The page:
1998 Chevillon Nuits St. Georges 1er Cru Les Saint Georges
Of the 1998s I’ve been working through, this is by far the most in the moment. It was surprisingly backward at first, but as it opened, you could feel the structure move towards the back of the palate. None of the off aroma issues that I’ve had with other Chevillon 1998s (particularly the Vaucrains). A focused, muscular, and darkly mineral spine held together the fruit and earth bound notes. By the end, this was spot on. Others might hold it for another 10 years. I say it could wait maybe another couple, but is good now.

Wednesday, April 29, 2009

Reno Chave blowout

Most of the time, I don’t really do the tasting thing. I prefer to drink bottles. This event was somewhere in between. There were 9 of us and 19 bottles, plus some bubbles, so there was enough of each wine to get a chance to go back and revisit and enough stemware to let things sit.

Flight 1

2002 Chave Blanc
Fat, ripe and tropical. Kinda mango-ish.

2001 Chave Blanc
Of this flight, this is the most dense and most mineral. Really impressively concentrated and long and just avoids heaviness.

2000 Chave Blanc
This is also on the tropical side. showing a good bit of kinky mango. The creamiest of the three and seems both loose and not louche in the right way.

Flight 2

1996 Chave Blanc
The leanest of all of these wines and is still fresh and vibrant and as such, was my clear favorite. Had a different flavor profile, not so tropical, but more seeded and pitted white and yellow fruits.

1995 Chave Blanc
An interesting contrast to the 1996. Very rich, ripe and round. A good bit of honey and deeper tones. You can tell just by looking at it.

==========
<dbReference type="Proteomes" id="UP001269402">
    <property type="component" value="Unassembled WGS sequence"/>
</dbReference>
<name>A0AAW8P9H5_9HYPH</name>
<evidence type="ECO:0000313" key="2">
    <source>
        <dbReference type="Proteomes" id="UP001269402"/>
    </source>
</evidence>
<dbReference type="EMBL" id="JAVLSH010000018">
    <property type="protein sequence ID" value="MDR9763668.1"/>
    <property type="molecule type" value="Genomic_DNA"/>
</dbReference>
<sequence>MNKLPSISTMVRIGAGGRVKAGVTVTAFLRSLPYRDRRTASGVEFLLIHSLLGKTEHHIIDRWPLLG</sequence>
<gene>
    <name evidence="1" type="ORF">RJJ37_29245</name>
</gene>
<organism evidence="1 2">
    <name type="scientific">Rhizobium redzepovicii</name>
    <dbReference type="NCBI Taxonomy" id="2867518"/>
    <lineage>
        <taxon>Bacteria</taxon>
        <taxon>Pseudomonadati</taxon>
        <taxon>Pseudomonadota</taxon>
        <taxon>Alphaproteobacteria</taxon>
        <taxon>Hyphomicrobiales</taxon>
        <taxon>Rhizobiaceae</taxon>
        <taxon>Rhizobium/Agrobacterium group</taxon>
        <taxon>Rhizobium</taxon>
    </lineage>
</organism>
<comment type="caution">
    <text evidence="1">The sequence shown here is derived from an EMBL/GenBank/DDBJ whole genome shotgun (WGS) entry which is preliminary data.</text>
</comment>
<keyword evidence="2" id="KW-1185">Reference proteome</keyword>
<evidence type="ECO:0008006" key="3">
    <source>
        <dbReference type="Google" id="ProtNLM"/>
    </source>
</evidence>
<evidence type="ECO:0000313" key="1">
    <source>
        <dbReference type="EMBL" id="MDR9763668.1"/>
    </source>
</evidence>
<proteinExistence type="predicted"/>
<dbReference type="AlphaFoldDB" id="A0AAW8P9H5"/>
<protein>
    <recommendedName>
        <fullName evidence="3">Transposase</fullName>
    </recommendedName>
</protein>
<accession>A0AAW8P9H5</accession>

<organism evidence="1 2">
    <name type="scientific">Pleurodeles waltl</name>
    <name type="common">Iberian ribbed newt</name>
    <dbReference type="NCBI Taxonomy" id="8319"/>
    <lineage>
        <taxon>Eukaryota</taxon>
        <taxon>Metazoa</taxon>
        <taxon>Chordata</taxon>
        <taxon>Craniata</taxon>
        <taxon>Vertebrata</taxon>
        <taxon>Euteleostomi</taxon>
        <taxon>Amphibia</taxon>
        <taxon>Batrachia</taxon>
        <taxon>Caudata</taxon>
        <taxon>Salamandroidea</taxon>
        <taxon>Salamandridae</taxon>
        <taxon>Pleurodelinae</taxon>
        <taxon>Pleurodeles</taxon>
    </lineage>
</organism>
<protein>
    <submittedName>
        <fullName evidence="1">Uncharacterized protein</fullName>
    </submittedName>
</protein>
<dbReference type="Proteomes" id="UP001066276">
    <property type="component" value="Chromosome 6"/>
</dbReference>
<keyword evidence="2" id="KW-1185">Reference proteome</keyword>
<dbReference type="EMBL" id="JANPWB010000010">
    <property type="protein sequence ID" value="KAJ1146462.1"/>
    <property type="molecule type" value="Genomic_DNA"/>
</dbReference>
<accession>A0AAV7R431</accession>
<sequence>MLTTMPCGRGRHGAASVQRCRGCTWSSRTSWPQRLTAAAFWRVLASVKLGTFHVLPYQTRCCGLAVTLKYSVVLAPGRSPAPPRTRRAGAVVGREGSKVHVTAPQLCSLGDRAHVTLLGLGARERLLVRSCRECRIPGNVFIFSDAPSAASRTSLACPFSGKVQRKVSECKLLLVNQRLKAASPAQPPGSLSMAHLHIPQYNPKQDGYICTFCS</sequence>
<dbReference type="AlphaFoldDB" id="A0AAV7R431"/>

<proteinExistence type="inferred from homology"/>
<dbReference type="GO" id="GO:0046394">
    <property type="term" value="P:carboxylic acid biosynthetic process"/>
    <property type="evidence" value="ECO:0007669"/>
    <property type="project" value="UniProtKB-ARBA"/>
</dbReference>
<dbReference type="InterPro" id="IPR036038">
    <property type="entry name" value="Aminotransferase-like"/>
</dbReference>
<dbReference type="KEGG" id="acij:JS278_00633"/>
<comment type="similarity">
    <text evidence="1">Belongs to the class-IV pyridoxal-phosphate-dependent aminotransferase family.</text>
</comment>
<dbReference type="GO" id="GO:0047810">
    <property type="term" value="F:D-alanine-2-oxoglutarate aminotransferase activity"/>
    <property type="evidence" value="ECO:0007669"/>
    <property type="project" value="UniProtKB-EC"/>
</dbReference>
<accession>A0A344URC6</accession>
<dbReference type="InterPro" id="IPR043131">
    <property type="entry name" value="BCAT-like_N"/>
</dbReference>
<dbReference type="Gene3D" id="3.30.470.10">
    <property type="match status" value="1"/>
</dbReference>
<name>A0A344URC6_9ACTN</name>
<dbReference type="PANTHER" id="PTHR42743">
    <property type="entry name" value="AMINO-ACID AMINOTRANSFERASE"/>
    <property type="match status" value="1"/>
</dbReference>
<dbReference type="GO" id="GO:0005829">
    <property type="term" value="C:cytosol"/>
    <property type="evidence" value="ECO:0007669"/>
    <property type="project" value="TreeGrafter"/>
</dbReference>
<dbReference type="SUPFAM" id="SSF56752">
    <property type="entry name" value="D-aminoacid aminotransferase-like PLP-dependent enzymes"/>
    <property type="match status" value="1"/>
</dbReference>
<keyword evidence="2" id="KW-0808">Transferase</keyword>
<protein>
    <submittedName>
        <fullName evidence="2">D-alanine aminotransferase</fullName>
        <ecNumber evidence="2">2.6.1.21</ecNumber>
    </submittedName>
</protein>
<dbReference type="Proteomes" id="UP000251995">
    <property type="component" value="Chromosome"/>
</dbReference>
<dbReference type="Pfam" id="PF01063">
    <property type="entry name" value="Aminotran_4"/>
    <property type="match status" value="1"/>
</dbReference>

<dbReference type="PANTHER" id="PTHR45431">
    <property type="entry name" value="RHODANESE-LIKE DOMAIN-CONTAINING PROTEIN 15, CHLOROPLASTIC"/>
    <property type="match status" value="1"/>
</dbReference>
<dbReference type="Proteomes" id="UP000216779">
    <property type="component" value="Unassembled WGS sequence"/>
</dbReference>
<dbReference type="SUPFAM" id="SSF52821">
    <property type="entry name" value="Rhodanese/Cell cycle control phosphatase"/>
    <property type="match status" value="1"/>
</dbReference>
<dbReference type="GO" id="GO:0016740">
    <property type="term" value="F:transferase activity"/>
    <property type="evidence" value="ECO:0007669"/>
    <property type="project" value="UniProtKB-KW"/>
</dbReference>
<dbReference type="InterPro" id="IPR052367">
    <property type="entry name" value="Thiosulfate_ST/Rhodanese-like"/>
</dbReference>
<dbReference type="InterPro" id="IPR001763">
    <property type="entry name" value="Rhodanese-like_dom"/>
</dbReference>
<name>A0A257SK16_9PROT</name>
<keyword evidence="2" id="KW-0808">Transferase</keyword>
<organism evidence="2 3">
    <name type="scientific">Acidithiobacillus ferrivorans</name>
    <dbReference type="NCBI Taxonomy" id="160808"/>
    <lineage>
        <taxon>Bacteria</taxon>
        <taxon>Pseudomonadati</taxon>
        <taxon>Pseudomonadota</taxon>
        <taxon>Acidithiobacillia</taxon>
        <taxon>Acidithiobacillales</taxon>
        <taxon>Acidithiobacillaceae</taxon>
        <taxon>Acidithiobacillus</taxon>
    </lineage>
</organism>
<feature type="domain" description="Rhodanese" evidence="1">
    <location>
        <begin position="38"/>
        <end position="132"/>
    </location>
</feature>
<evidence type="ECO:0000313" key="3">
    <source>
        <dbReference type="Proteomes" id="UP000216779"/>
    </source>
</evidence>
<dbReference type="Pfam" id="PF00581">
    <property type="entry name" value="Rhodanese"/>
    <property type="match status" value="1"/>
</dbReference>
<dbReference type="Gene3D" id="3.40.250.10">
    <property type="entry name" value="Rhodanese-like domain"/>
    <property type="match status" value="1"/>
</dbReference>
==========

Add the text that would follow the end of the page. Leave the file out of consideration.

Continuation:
Flight 3

2001 Chave St. Joseph Estate
I found this to be off. A bit of old fishtank.

1998 Chave St. Joseph Estate
Tangy and mineral with good structure. More on the red fruit side than the black fruit, but certainly ripe. Delicious and well balanced with good cut and thrust. Still a young wine that shows a great deal of promise, but it isn’t a crime to drink one today. I would hold for a couple more years before trying again.

1997 Chave St. Joseph Estate
This is fully resolved and ready to go. In that sense, it is showing the best today, even if the 1998 will prove to be the superior wine.

Flight 4

1995 Chave Rouge
I haven’t had this in a long time. Wow, it was really, really good, if too young. This manages to have density and precision at the same time. Really pure with excellent length and delineation of every flavor. Perfectly etched. I would wait at least 5 years before trying another bottle. This will be a great vintage for Chave.

1990 Chave Rouge
This might be the greatest young wine I ever tried, way back in my early days in the wine business after college. It is totally headspinning and monumental. Like great white truffles, it really fills your senses completely. It doesn’t have any over-ripeness just a sense of completeness. It covers the whole spectrum you could imagine from a northern Rhone syrah. I couldn’t be more impressed. It’s a nice thing when a wine lives up to its billing. When this hit $700 a bottle, I was tempted to sell my remaining bottles (that were $45 before case discount). I’m glad I didn’t.